Why in the world would I be congratulating Readers’ Digest, you ask? A fair question.
Yesterday, in the grocery store, while the kids were unloading the cart at the register, and Carson was scanning our items (they do that…:), my eyes passed over the ever-present magazine rack, which is always bulging with headlines that I take pride in not understanding: “Gwen and Lance in trouble!”; “Hannah storms out!” Whatever. Anyway, my eyes happened to catch some very small print on the cover of Readers’ Digest. It said something like, “The Happiest Photo in history. – Page 48.” Hmmm. The happiest photo in history, eh? So, there I was, actually contemplating picking up a magazine at the checkout counter — something I simply never, ever do. So, congrats RD, you made me do it. It turns out, what I found on page 48 was worth the shame.
In order that you could share in the drama, I’ve placed the photo at the very bottom of this posting, hopefully still out of sight as you read this. So, think about the happiest photo you’ve ever seen, and then scroll down and check it out. After you find out what it is, it’s better if you find a larger version online, of course.
Whad’ya think? For my part, I was overjoyed to see that it involved kids. And, quiet honestly, I’ve been thinking about the photo a whole lot since the moment I saw it. I’m sure that I’d seen it before, somewhere, a long time ago, but the detail is lost to history. Either way, I’ve already decided that a copy of it must hang in our home somewhere; I’m working on possible spots right now. If I had to boil down my gut response to the photo, I would have to say it was something like, “Yes! That’s it! Freedom! Unbridled, spontaneous, joyous play! That’s childhood!” For those of you who are perhaps not subject to tear-jerking blasts of emotion like I am (especially having to do with the kids), you may not understand just how powerfully this image hit me. It also came with bonus points – it was taken at the University of Michigan. You can read about its history at this link:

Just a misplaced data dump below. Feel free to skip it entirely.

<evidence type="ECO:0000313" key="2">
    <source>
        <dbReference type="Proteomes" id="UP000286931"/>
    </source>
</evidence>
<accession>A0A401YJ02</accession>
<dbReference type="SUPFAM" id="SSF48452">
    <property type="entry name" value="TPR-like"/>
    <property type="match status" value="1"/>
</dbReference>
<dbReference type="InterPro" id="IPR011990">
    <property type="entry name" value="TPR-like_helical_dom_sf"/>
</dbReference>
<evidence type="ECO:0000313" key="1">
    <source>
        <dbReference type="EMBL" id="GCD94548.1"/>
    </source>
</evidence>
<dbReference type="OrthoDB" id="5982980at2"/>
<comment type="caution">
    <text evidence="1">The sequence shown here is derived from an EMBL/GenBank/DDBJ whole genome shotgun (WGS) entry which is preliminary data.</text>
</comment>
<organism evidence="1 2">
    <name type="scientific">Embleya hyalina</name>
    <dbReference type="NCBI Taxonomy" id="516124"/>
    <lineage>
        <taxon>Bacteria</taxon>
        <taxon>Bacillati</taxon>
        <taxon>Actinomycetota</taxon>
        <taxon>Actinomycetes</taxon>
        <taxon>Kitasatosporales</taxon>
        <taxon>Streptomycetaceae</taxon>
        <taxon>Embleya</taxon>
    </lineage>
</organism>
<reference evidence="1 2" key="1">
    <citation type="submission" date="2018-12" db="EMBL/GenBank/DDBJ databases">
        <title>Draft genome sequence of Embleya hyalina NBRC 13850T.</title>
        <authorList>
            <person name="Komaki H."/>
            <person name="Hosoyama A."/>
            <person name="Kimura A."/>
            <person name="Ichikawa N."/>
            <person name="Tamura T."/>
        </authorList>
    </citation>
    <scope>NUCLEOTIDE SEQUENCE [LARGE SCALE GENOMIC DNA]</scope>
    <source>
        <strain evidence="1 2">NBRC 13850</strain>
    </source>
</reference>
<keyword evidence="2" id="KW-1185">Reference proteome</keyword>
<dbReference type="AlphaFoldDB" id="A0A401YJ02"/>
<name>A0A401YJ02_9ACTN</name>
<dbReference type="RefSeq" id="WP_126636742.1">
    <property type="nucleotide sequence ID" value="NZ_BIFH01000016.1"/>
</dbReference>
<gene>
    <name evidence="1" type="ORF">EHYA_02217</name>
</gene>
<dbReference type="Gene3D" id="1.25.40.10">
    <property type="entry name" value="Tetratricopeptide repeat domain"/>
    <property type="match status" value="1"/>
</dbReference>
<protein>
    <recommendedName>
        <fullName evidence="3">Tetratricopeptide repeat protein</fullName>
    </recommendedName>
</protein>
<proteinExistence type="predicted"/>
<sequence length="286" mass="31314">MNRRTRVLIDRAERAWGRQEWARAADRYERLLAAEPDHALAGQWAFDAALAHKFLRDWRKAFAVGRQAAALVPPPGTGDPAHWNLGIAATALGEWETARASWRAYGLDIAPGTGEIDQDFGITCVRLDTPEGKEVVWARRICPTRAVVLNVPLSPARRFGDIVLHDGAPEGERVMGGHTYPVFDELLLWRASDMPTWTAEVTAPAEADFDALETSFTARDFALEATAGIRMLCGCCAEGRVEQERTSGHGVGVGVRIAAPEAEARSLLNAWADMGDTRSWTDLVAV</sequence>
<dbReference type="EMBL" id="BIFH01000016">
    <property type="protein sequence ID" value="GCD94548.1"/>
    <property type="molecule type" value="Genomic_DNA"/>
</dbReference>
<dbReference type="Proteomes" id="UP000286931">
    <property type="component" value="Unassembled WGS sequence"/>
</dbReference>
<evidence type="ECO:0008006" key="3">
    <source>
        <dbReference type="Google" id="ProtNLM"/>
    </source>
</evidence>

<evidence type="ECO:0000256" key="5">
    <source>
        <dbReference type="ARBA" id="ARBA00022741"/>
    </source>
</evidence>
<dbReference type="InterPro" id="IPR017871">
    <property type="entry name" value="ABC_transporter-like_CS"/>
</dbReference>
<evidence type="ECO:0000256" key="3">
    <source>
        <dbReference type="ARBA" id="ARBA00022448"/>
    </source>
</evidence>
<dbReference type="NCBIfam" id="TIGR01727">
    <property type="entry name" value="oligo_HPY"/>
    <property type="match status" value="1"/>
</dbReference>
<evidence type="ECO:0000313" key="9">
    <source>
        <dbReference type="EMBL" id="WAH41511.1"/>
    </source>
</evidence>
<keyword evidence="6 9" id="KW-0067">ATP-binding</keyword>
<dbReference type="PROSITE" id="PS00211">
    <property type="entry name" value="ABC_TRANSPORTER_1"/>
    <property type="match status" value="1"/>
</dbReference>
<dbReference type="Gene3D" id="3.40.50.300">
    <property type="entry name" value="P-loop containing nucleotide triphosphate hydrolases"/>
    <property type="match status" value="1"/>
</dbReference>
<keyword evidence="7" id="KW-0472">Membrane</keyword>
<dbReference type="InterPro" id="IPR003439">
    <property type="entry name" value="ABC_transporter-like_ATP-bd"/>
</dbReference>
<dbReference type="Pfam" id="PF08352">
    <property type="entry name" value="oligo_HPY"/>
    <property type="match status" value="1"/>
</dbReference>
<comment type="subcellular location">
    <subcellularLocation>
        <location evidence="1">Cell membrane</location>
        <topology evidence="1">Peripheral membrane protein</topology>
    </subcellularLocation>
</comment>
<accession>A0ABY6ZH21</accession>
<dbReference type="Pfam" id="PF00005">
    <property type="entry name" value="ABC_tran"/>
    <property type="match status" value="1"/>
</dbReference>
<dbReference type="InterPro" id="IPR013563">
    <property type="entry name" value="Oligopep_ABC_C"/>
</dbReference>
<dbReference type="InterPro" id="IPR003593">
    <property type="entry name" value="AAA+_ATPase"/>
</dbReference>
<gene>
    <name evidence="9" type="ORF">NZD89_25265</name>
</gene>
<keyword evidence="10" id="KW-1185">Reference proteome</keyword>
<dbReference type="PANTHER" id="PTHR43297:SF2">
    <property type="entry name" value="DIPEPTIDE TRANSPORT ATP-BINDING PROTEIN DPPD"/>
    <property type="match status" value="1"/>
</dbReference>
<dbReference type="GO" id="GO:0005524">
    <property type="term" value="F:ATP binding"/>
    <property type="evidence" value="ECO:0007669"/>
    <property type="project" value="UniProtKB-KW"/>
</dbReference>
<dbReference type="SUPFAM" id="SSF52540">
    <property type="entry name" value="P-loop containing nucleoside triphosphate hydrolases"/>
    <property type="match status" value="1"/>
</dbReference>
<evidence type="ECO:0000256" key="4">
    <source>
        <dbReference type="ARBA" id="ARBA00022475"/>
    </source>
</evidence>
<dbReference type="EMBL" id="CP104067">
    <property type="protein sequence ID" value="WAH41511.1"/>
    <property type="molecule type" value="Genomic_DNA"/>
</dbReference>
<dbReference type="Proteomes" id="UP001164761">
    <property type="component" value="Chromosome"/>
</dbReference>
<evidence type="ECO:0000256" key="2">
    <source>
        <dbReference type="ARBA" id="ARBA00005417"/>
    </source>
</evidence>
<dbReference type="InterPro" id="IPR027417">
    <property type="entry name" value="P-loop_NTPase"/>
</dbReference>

So, jump to modern times; do you think the circumstances that helped create this incredible photo could ever be replicated where you live? Kids of rather young ages, playing together, free to spot, pursue, and spontaneously engage someone or something as fascinating as a high-stepping drum major practicing his moves? To actually run after someone, without parents, without a security detail, bursting with enough genuine joy and happiness as to land them in one of America’s most famous photographs? In fact, the “happiest” photograph? My soul aches just a little bit, every time I whisper to myself, “no.” So, I ask – why not, and what the hell are we doing about it!?
Just a side note: I’m actually running out of my allotted writing time for this morning, and I’m up against the clock a bit. So, I will be brief here, and perhaps come back and update.
I regularly hear people say “the world is different today”, or “you can’t keep living in the past, dude”, or “it’s just not like that anymore”, etc. There is a whole constellation of excuses, rationalization, and “just go along with it” sort of thinking that is helping (further) destroy the traditions of free range childhood. My response, generally, can actually be framed in terms of sports. Whenever I hear someone talking about getting tickets to a big game, even the Superbowl, I always correct the inevitable “tickets are impossible to get.” I answer, “no, tickets are easy to get, you just have to pay for them.” “Well, you know what I mean.” “Yes, I do know what you mean, and I hope you know what I mean.”
Giving my kids the kind of childhood that would allow them to be in a photo like this is completely possible. We just have to pay for it. Cash doesn’t work, but time, effort, organizing, activism, and a whole alternative constellation of “can do” actions can may it happen. Do I foresee any time in the near future when I will simply throw my hands up and say “screw it, just bring them inside and sit them in front of the X-box. I’m sick of trying.” No, I don’t. My mission will become increasingly clear when I have to regularly walk past a beautifully framed reminder of exactly what’s at stake.
Go love your kids!